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Abstract

This article reviews the changing status of single-country research in comparative politics, a field defined by the concept of comparison. An analysis of single-country research published in top general interest and comparative politics journals reveals that single-country research has evolved from an emphasis on description and theory generation to an emphasis on hypothesis testing and research design. This change is a result of shifting preferences for internal versus external validity combined with the quantitative and causal inference revolutions in the social sciences. A consequence of this shift is a change in substantive focus from macropolitical phenomena to micro-level processes, with consequences for the ability of comparative politics to address many substantive political phenomena that have long been at the center of the field.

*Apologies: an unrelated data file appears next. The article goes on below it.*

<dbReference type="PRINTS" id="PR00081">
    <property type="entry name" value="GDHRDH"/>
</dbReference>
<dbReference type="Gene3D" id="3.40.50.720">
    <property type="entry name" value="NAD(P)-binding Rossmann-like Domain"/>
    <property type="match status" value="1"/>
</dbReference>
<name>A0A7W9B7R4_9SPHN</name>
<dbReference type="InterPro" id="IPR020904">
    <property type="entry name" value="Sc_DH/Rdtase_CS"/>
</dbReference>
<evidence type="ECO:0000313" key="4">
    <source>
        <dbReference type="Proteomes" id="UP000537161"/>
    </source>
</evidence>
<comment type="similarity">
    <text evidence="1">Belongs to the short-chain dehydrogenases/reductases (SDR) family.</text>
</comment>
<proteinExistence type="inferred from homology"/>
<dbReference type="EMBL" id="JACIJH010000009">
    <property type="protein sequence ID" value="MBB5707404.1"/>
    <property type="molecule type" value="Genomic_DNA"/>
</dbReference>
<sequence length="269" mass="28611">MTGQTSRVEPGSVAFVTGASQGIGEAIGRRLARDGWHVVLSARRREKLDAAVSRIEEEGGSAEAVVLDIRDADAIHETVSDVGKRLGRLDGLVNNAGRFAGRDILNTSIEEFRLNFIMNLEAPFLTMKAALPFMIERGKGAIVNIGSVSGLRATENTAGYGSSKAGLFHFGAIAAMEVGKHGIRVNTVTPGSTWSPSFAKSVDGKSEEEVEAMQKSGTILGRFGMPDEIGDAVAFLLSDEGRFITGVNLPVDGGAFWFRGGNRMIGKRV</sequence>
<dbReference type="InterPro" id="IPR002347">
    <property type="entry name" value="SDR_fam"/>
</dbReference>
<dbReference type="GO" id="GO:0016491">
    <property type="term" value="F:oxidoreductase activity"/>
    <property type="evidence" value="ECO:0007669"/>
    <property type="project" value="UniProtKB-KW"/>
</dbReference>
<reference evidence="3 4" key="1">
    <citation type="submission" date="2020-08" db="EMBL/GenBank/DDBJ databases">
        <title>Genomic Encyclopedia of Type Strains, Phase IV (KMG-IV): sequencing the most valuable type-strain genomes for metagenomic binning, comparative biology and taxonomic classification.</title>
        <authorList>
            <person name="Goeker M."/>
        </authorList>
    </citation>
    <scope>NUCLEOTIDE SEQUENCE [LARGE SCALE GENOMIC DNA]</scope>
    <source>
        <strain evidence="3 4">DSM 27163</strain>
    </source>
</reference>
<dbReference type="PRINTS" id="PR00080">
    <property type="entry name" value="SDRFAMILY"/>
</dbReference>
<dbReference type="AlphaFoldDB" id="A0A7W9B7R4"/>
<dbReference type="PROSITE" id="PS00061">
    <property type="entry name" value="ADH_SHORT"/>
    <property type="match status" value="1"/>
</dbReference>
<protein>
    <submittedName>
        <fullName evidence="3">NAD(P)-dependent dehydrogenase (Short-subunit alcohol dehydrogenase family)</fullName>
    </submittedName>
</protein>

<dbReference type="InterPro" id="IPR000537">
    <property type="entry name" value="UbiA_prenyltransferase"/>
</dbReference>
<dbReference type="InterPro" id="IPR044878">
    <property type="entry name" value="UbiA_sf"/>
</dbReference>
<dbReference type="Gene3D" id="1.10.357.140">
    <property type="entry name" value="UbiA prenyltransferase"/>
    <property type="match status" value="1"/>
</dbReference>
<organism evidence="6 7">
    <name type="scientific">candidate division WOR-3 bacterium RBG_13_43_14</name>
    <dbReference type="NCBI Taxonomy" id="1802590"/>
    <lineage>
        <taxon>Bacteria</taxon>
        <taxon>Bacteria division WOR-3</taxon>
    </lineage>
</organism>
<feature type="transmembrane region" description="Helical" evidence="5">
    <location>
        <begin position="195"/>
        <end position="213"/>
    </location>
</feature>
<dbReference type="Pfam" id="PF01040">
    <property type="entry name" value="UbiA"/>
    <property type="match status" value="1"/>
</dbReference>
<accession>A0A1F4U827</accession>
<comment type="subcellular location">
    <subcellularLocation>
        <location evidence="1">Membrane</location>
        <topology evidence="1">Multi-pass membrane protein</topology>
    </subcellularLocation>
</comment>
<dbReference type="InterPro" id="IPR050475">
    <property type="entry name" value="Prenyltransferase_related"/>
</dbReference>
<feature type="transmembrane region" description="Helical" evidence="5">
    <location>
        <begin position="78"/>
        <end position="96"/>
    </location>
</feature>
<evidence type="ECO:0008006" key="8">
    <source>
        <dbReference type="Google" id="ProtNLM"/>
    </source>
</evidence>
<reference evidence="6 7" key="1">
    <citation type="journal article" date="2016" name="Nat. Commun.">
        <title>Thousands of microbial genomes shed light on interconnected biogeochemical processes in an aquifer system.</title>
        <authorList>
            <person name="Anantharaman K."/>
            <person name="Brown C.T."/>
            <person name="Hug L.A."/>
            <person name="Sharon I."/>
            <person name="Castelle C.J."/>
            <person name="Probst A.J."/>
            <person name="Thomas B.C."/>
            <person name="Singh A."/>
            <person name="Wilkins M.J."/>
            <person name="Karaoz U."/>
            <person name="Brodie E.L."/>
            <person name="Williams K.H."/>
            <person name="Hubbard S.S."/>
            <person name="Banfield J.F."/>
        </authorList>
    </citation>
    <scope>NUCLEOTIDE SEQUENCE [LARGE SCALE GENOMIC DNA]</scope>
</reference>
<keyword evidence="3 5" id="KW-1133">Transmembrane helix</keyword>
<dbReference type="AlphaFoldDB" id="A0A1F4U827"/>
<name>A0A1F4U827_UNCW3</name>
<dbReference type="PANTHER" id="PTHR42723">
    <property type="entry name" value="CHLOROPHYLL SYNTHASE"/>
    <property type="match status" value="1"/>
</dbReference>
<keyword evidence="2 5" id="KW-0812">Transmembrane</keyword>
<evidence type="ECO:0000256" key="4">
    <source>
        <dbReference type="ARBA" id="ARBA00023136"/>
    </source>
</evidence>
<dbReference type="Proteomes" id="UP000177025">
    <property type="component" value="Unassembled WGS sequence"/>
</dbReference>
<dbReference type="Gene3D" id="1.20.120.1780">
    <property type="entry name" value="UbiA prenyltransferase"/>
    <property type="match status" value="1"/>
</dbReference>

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2019-05-11
2024-04-15
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